Next week Vice President Mike Pence will preview the Trump administration’s policy for Latin America and the Caribbean. It is expected to be a significant re-orientation of how America engages in the region; a roadmap that put US national and security interest first. Building on his prior work with regional matters when he served in the Congress, as well as his many trips to the region, including one last summer as Vice President that he had to cut short, Pence is expected to place a few markers that allies in the region should take as a sign that, moving forward, the United States will engage in the region in ways it has not done so in the past decade or so.
One issue that the Vice President will discuss includes security challenges throughout the region. In addition to the traditional “drugs and thugs” issues that include illegal drug trafficking and anti-corruption efforts, there is an increasing threat to the region posed by radical Islamic terrorists. This latter issue manifests itself in many ways throughout the Americas, from Mexico to Tierra del Fuego, and in places such as Cuba and Venezuela, Iran’s top allies in the Americas.It may seem like a faraway thing for most of us since a majority of Americans rarely, if ever, travel to the region. However, as a recent bomb plot in Miami illustrates, we must pay a lot more attention to this issue because it has been slowly creeping on us for decades.
Most of the Latin America experts of the Washington, D.C. think tank class thought it could never happen, but it almost did. A few times really. In fact, this most recent case should serve as a wake-up call to policymakers, as well as think tank experts, that radical Islāmic terrorist groups are in Latin America and the Caribbean to stay. In addition to learning more about cases such as this one, they may also want to closely study the 2018 posture statement (embedded at the end of this post) by Admiral Kurt Tidd, Commander, U.S. Southern Command where he talks about “pathways and vulnerabilities that can be exploited by terrorists or proliferators, and corrode confidence in the governance of partner nations we rely on to advance regional and global security interests” as well as Special Interest Aliens (SIAs) that reach and penetrate our borders.
Vicente Adolfo Solano (a.k.a Abad Solano)
A Honduran national, Vicente Adolfo Solano (a.k.a. Abad Solano), 53, is a citizen of Honduras residing in Miami. Abad Solano, I suspect, is a U.S. Legal Permanent Resident. Solano wanted to detonate on Black Friday 2017 an explosive device at a popular Miami shopping mall. But in a federal district court in South Florida this week, Solano pled guilty to providing material support to the Islāmic State of Iraq and al-Sham (ISIS).
According to court records, in September 2017 a confidential informant approached U.S. law enforcement officials with information that Solano had become “increasingly upset with the policies of the United States government and its activities throughout the world.” Solano wanted to attack a Miami mall on “Black Friday” to send a message that was connected to ISIS’s ongoing war against the west.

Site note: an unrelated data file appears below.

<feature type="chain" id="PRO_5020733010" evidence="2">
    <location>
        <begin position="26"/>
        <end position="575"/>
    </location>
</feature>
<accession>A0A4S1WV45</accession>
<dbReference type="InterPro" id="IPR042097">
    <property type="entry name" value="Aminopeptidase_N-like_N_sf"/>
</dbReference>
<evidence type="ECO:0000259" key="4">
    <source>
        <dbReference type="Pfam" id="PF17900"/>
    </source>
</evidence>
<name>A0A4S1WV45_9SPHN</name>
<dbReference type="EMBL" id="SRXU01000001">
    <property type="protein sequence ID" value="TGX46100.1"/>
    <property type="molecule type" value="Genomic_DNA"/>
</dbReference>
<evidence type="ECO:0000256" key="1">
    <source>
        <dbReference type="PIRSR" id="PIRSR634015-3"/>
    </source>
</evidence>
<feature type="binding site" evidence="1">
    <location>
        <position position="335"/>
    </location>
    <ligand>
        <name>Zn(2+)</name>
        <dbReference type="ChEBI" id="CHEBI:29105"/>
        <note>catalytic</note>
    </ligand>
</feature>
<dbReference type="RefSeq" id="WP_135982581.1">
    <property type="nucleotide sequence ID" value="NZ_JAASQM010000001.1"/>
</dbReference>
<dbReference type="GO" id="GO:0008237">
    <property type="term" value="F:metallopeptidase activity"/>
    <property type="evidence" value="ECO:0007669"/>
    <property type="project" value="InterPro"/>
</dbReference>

Abad Solano Recorded Three Videos Praising ISIS, Hating America
Solano also recorded several videos where he said, among other things, that he likes “the way that ISIS confronts the United States and the countries of the coalition … I love that there is going to be a holy warm” adding that “is why I am joining the Islāmic group, the holy war, in the name of Allah, our leader Abu.” He was just warming up; Solano recorded two additional videos where he rants against the United States, stressing “holy war” many times stressing that “it’s not just the Middle East anymore, it’s not just the Muslims, now all countries are joining this cause because we have opened our eyes.”
Along with the confidential informant, two undercover FBI Special Agents and a Miami counter-terrorist team thwarted Abad Solano’s plot to detonate a bomb at the Miami mall. According to a U.S. Department of Justice press release, just prior to his arrest, Abad Solano took “possession of what he believed was an explosive device, took steps to arm it, and walked toward a mall entrance in order to carry out his attack. Unbeknownst to Solano, the device was inert and did not pose a risk to the public. Solano was taken into custody prior to entering the Mall.”
Abad Solano is not the first, and I doubt will be the last, potentially radicalized fellow from the region to attempt terrorist attacks on U.S. soil. One disturbing thread in Solano’s videos is that he appears to have studied or been aware of other Latin American jihadists or jihadist wannabes by referring to “Suarez,” another self-proclaimed ISIS fighter in Key West Florida who wanted to bomb a Florida Keys beach in 2015.
If you want to learn more about this subject, start with this 2014 House Foreign Affairs Committee hearing, Terrorism Groups in Latin America, The Changing Landscape. In addition to this National Review op-ed on Cuba and terrorism, here are a few older blog posts on Hezbollah and other groups in Latin America: here, here, and here (2013); as well as a Wall Street Journal op-ed, The U.S.-Cuba Deal Heightens the Spy Threat.